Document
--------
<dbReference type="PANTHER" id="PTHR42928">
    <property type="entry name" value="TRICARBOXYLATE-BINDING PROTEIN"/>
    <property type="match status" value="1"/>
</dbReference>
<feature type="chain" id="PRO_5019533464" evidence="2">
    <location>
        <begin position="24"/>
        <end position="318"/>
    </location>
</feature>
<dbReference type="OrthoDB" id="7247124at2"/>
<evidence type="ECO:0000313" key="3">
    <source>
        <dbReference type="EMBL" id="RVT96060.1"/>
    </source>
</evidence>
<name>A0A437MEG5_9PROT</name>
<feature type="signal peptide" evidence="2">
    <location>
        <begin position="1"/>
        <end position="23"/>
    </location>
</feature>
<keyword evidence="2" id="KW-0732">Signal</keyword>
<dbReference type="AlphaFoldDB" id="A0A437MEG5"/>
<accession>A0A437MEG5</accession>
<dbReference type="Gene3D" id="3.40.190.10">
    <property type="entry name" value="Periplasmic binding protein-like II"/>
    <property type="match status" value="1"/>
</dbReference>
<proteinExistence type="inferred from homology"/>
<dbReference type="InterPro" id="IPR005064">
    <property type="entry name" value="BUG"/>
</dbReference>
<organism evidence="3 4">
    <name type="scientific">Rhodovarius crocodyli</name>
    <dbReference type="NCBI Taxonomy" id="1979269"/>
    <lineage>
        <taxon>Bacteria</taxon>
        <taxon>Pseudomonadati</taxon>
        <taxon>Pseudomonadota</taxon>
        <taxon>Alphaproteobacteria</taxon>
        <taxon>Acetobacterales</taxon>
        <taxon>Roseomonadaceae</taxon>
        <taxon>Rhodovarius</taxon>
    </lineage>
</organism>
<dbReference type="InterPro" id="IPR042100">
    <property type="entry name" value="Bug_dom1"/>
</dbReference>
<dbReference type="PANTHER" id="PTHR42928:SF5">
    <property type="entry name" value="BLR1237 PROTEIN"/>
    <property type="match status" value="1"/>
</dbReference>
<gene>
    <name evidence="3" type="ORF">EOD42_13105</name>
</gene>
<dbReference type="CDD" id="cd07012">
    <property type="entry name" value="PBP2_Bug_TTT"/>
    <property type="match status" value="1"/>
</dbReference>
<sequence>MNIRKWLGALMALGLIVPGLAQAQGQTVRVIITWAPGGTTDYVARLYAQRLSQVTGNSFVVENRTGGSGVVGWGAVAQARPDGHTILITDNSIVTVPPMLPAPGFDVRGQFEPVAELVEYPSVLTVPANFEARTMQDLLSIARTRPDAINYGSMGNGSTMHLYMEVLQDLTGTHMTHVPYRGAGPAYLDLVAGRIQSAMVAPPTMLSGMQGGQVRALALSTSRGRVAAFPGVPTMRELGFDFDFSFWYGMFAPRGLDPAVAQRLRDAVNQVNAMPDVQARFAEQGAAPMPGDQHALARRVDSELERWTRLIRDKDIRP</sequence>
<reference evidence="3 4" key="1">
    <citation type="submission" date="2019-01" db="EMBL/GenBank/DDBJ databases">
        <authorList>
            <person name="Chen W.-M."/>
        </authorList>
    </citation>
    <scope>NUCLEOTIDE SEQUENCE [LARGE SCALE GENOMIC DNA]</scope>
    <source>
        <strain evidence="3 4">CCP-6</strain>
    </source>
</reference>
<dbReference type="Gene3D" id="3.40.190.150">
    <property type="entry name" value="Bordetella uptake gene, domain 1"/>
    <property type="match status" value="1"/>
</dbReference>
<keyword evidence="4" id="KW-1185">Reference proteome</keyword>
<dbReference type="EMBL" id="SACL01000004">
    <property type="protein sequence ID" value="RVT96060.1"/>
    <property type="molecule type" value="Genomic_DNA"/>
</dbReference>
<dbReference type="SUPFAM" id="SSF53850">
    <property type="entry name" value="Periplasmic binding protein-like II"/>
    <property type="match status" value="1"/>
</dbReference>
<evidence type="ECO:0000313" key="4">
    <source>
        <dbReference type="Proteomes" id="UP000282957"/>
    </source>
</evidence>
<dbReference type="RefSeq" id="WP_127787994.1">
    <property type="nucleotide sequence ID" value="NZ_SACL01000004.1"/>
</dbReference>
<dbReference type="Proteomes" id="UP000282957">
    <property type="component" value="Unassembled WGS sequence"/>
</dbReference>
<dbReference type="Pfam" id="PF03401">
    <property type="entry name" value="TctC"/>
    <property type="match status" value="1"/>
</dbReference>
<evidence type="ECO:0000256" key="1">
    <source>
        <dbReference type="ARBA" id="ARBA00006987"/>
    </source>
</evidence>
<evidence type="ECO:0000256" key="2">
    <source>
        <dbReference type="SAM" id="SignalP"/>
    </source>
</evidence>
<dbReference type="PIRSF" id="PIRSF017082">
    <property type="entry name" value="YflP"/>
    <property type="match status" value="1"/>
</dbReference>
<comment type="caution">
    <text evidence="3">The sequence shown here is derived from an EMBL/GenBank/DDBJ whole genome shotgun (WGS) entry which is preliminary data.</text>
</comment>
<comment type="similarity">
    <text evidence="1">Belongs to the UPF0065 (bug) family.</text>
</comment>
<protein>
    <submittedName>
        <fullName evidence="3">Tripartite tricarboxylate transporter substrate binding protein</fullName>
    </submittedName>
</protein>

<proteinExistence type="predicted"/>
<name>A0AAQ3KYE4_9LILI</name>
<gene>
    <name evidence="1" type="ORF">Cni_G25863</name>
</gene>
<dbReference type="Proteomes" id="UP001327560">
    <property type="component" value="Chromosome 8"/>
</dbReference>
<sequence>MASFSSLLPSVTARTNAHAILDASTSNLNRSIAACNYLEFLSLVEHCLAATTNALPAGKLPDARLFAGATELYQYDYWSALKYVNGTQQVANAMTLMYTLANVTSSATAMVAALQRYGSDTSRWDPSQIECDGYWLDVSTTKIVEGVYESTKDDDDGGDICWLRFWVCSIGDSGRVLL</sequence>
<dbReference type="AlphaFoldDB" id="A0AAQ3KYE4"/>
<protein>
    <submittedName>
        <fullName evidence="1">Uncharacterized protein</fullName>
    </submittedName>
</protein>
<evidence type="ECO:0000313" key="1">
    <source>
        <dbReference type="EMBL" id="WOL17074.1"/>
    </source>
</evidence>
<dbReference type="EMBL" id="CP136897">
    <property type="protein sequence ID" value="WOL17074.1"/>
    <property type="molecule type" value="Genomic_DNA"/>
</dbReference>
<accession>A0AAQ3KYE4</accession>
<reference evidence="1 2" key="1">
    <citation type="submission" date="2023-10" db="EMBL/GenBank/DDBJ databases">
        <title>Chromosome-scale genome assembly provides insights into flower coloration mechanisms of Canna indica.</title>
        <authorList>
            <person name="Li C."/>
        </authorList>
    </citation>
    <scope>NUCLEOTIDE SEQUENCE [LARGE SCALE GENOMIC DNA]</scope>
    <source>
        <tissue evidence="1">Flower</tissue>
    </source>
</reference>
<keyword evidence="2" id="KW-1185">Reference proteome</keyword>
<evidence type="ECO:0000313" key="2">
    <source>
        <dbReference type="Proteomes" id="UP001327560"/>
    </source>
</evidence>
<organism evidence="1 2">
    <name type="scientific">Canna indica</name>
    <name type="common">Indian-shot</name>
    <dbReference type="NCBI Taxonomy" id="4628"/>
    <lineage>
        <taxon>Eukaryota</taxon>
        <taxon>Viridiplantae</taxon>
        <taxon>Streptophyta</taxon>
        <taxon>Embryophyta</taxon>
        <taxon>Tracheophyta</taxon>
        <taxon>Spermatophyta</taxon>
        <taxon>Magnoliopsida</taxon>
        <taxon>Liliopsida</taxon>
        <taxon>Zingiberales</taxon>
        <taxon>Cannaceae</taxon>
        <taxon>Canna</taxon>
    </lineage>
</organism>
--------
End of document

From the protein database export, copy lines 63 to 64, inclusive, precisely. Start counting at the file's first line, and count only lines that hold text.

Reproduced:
<reference evidence="3 4" key="1">
    <citation type="submission" date="2019-01" db="EMBL/GenBank/DDBJ databases">